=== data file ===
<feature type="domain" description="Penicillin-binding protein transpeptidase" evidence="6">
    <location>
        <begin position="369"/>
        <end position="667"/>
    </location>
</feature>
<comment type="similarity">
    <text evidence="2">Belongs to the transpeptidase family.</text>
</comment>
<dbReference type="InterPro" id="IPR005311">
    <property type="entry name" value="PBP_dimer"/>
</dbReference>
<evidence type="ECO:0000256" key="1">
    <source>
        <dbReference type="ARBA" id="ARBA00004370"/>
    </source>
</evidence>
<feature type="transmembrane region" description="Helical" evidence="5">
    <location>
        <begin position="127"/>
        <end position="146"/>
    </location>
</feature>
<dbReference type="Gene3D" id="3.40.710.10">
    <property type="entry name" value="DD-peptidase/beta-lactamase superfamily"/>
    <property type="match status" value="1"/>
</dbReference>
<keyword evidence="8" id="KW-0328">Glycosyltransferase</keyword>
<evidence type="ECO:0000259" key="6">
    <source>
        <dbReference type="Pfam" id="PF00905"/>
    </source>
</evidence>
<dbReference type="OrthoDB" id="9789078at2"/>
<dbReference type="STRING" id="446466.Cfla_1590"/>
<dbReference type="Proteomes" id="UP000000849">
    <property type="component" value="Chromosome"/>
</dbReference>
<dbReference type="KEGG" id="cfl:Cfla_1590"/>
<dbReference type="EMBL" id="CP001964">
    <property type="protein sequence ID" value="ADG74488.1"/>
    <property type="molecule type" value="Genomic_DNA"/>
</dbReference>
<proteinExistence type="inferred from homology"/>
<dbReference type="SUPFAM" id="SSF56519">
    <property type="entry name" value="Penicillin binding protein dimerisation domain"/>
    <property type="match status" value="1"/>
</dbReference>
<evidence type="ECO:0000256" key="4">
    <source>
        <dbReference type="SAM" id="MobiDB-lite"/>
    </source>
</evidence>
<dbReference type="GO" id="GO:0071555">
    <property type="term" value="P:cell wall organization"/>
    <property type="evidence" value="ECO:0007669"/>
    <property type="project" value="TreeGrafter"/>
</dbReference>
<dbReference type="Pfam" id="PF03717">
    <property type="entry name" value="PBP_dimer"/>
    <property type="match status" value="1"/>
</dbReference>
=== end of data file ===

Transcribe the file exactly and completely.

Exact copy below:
<feature type="domain" description="Penicillin-binding protein transpeptidase" evidence="6">
    <location>
        <begin position="369"/>
        <end position="667"/>
    </location>
</feature>
<comment type="similarity">
    <text evidence="2">Belongs to the transpeptidase family.</text>
</comment>
<dbReference type="InterPro" id="IPR005311">
    <property type="entry name" value="PBP_dimer"/>
</dbReference>
<evidence type="ECO:0000256" key="1">
    <source>
        <dbReference type="ARBA" id="ARBA00004370"/>
    </source>
</evidence>
<feature type="transmembrane region" description="Helical" evidence="5">
    <location>
        <begin position="127"/>
        <end position="146"/>
    </location>
</feature>
<dbReference type="Gene3D" id="3.40.710.10">
    <property type="entry name" value="DD-peptidase/beta-lactamase superfamily"/>
    <property type="match status" value="1"/>
</dbReference>
<keyword evidence="8" id="KW-0328">Glycosyltransferase</keyword>
<evidence type="ECO:0000259" key="6">
    <source>
        <dbReference type="Pfam" id="PF00905"/>
    </source>
</evidence>
<dbReference type="OrthoDB" id="9789078at2"/>
<dbReference type="STRING" id="446466.Cfla_1590"/>
<dbReference type="Proteomes" id="UP000000849">
    <property type="component" value="Chromosome"/>
</dbReference>
<dbReference type="KEGG" id="cfl:Cfla_1590"/>
<dbReference type="EMBL" id="CP001964">
    <property type="protein sequence ID" value="ADG74488.1"/>
    <property type="molecule type" value="Genomic_DNA"/>
</dbReference>
<proteinExistence type="inferred from homology"/>
<dbReference type="SUPFAM" id="SSF56519">
    <property type="entry name" value="Penicillin binding protein dimerisation domain"/>
    <property type="match status" value="1"/>
</dbReference>
<evidence type="ECO:0000256" key="4">
    <source>
        <dbReference type="SAM" id="MobiDB-lite"/>
    </source>
</evidence>
<dbReference type="GO" id="GO:0071555">
    <property type="term" value="P:cell wall organization"/>
    <property type="evidence" value="ECO:0007669"/>
    <property type="project" value="TreeGrafter"/>
</dbReference>
<dbReference type="Pfam" id="PF03717">
    <property type="entry name" value="PBP_dimer"/>
    <property type="match status" value="1"/>
</dbReference>